Life Before Birth
Conception: Life begins!
Life begins at conception as a single, separate, living cell. Nothing new is added except oxygen and nutrition. Fertilization occurs when a sperm and ovum join to form a single cell, full of life and bearing the unique genetic imprint of a person who has never existed before. The DNA in the 46 chromosomes of that small cell contain full instructions about that new individual’s sex, eye color, foot size, brain capacity, and other physical traits.
1 week: Implantation
On about the sixth day, the growing baby attaches to the wall of the mother’s uterus. That rich nutrient lining welcomes the tiny tenant, and soon the child is sending out the chemical signal that can be detected in a home pregnancy test. Before the second week is over, the cells of the child’s body will have already begun segregating themselves into the various layers that will give rise to the brain, nervous system, skin, digestive system, muscles, bones, and circulatory system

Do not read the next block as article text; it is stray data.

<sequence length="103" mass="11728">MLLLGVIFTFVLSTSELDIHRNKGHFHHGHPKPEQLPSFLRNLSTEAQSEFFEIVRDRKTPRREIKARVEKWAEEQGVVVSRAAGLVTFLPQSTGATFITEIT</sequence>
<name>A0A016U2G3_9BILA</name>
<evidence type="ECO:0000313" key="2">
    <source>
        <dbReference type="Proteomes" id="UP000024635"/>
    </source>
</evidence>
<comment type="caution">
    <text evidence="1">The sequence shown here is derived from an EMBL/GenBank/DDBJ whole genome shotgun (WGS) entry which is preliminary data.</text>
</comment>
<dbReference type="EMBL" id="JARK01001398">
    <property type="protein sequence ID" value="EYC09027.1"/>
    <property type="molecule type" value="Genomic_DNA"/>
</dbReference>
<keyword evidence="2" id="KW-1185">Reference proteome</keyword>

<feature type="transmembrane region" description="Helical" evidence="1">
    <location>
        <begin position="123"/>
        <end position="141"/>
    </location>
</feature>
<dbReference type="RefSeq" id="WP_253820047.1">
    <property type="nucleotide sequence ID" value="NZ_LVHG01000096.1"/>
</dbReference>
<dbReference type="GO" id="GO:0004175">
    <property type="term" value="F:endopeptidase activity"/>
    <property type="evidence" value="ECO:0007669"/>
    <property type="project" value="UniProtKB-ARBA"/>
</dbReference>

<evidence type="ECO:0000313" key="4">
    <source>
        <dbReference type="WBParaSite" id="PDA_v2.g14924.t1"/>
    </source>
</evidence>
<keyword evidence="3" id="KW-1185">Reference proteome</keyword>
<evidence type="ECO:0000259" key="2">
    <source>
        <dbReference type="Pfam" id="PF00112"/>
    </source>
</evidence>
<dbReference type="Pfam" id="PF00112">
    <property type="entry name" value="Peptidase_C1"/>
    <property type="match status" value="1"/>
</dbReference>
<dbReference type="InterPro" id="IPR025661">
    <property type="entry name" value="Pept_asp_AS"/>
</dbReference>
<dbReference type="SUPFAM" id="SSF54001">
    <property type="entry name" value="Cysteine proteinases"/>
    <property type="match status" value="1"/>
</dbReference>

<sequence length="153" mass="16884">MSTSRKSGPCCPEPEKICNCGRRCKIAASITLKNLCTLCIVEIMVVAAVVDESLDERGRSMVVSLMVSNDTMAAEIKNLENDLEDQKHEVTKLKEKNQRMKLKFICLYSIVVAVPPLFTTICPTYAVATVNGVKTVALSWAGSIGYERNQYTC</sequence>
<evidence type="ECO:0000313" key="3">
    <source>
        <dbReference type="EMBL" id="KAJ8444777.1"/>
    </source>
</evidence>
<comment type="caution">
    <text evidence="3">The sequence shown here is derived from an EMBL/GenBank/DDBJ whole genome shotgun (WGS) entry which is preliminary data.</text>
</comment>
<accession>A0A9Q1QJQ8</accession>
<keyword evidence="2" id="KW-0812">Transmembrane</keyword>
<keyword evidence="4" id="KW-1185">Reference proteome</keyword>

3-4 weeks: A beating heart
The baby’s heart begins its first beats as early as 18 days after fertilization, often before the mother even suspects she is pregnant. Between the third and fourth weeks, the baby’s head and spinal column become easily distinguishable, and arm buds appear. Legs will begin to appear days later. The umbilical cord forms, transporting oxygen and nutrients to the child.
6 weeks: Brain waves
Fingers are forming, and the child’s mouth and lips are apparent. The child begins his or her first movements. At six weeks, the baby has brain waves that can be measured with an electroencephalogram.
10-11 weeks: Organ systems in place
The baby has eyelids, fingernails, and fingerprints, and can grasp an object. The kidneys begin to form urine.
All body systems are in place and active: the baby has a skeletal structure, nerves, and circulation.
12 weeks: Movements and characteristics
Though too small to be felt by the mother, the baby reaches peak frequency of movement during the third month. The baby’s sex can be visually determined, and the child’s eyes, ears, and face begin to display distinctive characteristics.